We need to take care of ourselves, too! We've got delicious and easy recipes, the latest fashion and home decor trends, health topics that impact every woman and so much more. So grab a cup of coffee and dig in.
It truly takes a village to raise a child, and we're here for you! Link up with a community of moms just like you and learn about fabulous events in your area plus amazing product giveaways, discounts and more!
A few weeks ago this woman's Facebook post went viral. In it she describes how her daughter was stillborn at 40 weeks. It's a heartbreaking post. She also pleads with other parents to enjoy their children:
"All I ask of you is when you have your dark moments with your baby—when you're at your wits' end and feel like you can't go on anymore, when you're only getting an hour or two of sleep a night—instead of begging your child to go to sleep and being swallowed up in your frustration and exhaustion, find the tiniest bit of strength within you to keep going, and say a prayer of gratitude for your child, as difficult as it may be in that moment. And if you would, say a prayer for me and all the mothers whose children were taken from them too soon. Say a prayer for my sweet, sweet Eleanor who never got to know life outside my womb."
These words have been weighing heavily on my heart. My kids are no longer babies, but we're entering this new stage that, at times, seems even more difficult than the newborn stage . I mean, babies are exhausting, there's no doubt about that, but they're also cute and tiny and adorable. My kids are still cute, but they're also sassy.
My son, who is now four, has been testing the boundaries lately. He will argue and tantrum and disobey—it's exhausting in a whole new way. I often feel frustrated with his attitude and find it difficult to enjoy even being around him. My husband and I will wonder to ourselves what we can do differently to parent him more effectively.
I was really starting to feel guilty about not enjoying my son. I love him, that has never changed, but I honestly was not enjoying him. I've been reading a book called "Surprised By Motherhood," by Lisa-Jo Baker. In it, she recounts how her middle son was quite the handful. She describes one particular outing to Annapolis when her son was downright relentless in his poor behavior. She had reached her breaking point.
I think I've realized that if I'm not enjoying my four-year-old, it's my fault not his. After all, I'm the adult, I'm the parent here.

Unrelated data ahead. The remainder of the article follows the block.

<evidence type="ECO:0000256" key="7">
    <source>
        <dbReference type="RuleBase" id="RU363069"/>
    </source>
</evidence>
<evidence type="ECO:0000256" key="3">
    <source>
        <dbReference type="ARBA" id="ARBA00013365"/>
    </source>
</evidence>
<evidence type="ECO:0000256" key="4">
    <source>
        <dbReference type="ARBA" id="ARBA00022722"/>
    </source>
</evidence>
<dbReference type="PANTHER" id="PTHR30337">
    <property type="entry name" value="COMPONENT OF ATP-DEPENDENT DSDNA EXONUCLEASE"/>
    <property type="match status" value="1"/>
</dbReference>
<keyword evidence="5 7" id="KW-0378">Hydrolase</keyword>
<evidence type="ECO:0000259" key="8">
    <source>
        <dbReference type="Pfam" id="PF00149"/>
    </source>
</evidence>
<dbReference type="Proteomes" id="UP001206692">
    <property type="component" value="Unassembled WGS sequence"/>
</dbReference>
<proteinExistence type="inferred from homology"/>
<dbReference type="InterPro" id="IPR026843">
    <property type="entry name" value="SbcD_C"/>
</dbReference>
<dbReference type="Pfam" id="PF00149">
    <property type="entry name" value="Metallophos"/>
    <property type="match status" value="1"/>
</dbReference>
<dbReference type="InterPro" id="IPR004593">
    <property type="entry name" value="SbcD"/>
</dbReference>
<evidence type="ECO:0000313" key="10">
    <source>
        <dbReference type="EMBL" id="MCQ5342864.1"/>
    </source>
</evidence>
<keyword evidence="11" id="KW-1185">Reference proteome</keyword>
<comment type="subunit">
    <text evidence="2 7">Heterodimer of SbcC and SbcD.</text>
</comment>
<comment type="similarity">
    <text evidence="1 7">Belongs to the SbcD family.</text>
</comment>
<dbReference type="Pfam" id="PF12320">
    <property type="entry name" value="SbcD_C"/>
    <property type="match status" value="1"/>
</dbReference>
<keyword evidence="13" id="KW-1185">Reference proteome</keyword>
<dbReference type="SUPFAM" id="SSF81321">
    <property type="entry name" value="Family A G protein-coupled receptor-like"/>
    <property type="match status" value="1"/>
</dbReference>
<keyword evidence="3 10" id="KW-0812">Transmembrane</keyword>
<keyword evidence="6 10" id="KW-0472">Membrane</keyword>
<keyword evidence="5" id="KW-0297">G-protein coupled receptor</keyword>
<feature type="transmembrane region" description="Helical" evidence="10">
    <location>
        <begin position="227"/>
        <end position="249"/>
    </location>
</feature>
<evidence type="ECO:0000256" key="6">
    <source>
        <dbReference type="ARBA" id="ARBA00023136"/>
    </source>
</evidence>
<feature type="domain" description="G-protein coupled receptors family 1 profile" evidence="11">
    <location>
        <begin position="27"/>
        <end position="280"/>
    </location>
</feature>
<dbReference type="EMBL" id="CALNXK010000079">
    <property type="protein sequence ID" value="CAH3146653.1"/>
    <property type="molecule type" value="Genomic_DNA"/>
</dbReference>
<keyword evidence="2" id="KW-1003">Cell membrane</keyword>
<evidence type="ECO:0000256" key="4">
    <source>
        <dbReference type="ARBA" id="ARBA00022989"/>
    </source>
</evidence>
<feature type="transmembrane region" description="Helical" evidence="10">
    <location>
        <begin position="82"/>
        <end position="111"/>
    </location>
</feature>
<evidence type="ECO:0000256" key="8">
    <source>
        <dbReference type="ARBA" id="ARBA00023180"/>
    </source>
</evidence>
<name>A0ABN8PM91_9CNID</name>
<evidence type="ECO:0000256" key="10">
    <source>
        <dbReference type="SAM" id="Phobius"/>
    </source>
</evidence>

She decided that it had been too long since she enjoyed her son. She began to take a good long look at herself. She prayed and fasted. She committed to listening more and apologizing for her own short fuse. She decided to write her son's own narrative, how she wanted to see him. She would often pray over him as he slept.
And, you know, there really is nothing like watching and praying over your kids while they're sleeping. I often sneak into my kids' room at night just to see them. I will look at my son and marvel over his long limbs and pouty lips. His cheeks aren't as round as they used to be, but they're still soft and kissable as ever. In those still quiet moments my heart always grows for him. It doesn't matter what nonsense happened throughout the day, it all melts away when I watch him sleeping.
I think I've realized that if I'm not enjoying my four-year-old, it's my fault not his. After all, I'm the adult, I'm the parent here. I need to breathe deep, increase my patience, pray for a change in my own attitude, see my son in a new light, help him to name his feelings, focus on his good qualities. I look at him now and am amazed at his big-ness. He blows me away with how smart and mature and sweet he is.
Yes, he is a challenging child, but I don't want that to keep me from enjoying him. I want to take all of him—even his most challenging parts—and I want to help launch him into being an incredible human. He has so much potential and it's up to me and his dad to help him realize it. And from now on I plan to enjoy every minute of it (well, you know, mostly every minute.)